UK Government makes loss on North Sea for first time in history

Brent oil field in the North Sea

The Government has announced a loss to the taxpayer for the first time in the history of the development of the North Sea.

The UK Government has found that the petroleum revenue tax for the 2015/16 tax year has failed to cover the cost of investment and decommissioning, with a shortfall of £24 million.

David Mundell, Secretary of State for Scotland, said: “These oil and gas revenue figures are particularly concerning, showing a fall to their lowest level since the 1960s.

“That’s why the UK Government is doing everything it can to support the North Sea industry to become innovative and competitive on a global scale.

David Mundell
David Mundell, Secretary of State for Scotland

“No other government has supported their industry so extensively. We have established the Oil and Gas Authority to drive greater collaboration and productivity within the industry, and in the last two Budgets we announced major packages of tax measures worth £2.3billion to ensure the UK Continental Shelf remains an attractive destination for investment.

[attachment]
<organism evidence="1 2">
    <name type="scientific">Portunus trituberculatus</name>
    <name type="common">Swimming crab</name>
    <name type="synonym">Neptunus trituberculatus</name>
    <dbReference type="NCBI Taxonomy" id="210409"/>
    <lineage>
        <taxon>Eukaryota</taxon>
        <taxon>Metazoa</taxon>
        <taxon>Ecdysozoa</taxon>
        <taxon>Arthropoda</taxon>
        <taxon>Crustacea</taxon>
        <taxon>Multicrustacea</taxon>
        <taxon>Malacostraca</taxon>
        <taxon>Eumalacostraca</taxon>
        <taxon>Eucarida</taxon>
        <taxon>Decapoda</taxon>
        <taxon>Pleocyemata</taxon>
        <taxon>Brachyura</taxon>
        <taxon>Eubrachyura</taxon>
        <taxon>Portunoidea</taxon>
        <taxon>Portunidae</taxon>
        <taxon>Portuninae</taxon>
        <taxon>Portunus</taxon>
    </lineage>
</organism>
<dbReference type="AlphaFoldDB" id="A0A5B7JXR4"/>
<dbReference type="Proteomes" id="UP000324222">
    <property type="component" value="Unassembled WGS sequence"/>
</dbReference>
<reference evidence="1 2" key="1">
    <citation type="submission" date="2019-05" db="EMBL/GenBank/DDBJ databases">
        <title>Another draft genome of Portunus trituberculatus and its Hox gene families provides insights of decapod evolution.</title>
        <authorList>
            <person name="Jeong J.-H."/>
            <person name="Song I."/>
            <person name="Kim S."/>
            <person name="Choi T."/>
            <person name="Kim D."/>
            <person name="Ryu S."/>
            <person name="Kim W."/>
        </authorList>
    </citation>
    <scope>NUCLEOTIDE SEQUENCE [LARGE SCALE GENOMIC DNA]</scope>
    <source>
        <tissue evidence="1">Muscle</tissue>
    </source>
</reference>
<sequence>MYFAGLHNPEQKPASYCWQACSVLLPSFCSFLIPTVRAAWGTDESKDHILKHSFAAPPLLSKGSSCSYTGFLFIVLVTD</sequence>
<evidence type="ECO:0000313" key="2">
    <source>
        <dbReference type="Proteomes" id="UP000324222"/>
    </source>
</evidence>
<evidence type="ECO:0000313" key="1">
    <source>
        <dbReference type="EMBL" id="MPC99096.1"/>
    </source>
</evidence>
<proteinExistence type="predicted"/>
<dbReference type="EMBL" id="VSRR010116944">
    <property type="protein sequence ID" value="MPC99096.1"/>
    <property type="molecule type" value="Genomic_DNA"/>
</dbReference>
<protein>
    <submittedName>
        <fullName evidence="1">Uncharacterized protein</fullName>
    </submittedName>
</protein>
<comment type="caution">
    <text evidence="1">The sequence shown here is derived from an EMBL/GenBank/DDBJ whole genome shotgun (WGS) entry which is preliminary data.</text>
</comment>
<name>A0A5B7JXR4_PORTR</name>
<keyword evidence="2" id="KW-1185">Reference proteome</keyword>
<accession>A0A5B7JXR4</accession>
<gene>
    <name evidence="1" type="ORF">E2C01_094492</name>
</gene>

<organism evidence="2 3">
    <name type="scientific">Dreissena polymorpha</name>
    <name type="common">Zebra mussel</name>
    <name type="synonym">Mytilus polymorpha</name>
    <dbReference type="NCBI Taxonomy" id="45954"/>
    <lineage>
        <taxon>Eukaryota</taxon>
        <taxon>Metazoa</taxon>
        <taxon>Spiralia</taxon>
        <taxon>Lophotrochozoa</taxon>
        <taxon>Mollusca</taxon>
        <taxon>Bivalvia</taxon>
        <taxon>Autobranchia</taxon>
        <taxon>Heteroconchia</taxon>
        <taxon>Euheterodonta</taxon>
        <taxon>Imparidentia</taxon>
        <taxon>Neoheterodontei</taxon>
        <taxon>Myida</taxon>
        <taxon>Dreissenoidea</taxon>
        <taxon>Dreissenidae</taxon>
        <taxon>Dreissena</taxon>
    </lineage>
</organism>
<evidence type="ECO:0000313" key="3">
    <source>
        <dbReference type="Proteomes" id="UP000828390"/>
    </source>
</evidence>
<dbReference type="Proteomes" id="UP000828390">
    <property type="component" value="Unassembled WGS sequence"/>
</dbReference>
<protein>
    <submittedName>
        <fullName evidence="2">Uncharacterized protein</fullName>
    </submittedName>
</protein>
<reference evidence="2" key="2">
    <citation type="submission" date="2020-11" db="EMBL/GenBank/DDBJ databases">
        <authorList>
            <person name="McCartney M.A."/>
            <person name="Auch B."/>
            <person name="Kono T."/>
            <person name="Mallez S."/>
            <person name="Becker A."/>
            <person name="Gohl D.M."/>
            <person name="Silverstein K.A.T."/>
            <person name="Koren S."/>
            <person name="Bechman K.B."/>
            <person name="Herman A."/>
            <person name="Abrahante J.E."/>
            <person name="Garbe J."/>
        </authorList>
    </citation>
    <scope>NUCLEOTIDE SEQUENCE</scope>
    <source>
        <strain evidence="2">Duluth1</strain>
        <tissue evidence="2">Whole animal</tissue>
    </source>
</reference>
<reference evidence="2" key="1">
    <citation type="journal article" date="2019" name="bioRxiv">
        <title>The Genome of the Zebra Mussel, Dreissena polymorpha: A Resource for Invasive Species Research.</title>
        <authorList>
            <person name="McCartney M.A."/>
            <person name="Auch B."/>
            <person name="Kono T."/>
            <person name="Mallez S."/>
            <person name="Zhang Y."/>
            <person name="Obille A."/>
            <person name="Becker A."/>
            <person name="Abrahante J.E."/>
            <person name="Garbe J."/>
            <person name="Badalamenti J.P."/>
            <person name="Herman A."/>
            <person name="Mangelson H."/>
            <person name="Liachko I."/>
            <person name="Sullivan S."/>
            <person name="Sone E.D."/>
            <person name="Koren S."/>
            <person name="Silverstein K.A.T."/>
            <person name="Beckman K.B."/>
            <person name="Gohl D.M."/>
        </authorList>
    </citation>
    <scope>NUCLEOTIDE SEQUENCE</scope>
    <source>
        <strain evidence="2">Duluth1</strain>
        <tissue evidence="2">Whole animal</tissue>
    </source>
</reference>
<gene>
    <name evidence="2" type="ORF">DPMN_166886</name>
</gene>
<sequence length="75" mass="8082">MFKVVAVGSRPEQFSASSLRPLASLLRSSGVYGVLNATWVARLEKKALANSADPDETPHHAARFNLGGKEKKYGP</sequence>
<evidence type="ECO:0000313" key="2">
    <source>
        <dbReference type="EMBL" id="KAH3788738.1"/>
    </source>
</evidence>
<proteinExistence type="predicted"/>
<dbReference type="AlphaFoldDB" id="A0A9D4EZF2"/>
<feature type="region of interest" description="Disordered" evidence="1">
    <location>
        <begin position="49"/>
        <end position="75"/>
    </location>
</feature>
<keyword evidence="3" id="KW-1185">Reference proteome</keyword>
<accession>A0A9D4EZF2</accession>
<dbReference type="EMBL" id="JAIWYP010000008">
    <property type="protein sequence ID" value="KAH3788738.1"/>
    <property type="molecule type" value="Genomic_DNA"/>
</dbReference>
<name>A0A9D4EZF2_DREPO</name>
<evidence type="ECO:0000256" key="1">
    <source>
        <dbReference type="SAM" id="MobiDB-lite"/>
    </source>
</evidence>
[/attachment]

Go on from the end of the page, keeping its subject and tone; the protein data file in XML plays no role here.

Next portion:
“Next week I will travel to Dallas and Houston, the biggest oil and gas producing cities in the USA, to press the case for investing in Scotland, and to find paths for Scottish companies to export their expertise in the industry.

“We need to take action now to build a bridge to the future of the North Sea and help the UK’s oil and gas industry to export its world-class expertise around the globe.”

HM Revenue and Customs said: “Low oil prices in 2015-16 combined with continuing high levels of investment and increasing amounts of decommissioning expenditure have resulted in Government revenues declining to -£24 million, their lowest levels since records began in 1968-69.

“In 2014-15, the figure was £2,150 million.

“PRT revenues were -£562 million (in comparison to £77 million in 2014-15) whilst corporation tax revenues fell by 74% from £2,073 million in 2014-15 to £538 million in 2015-16.

“Government revenues declined from £10.9 billion in 2011-12 to £6.1 billion in 2012-13, and then to £4.7 billion in 2013-14.

“Significant investment in both existing developments as well as new projects, a decline in the volumes of oil and gas produced combined with a halving in the oil price between 2011-12 and 2015-16 has resulted in Government revenues decreasing to their historical low.”

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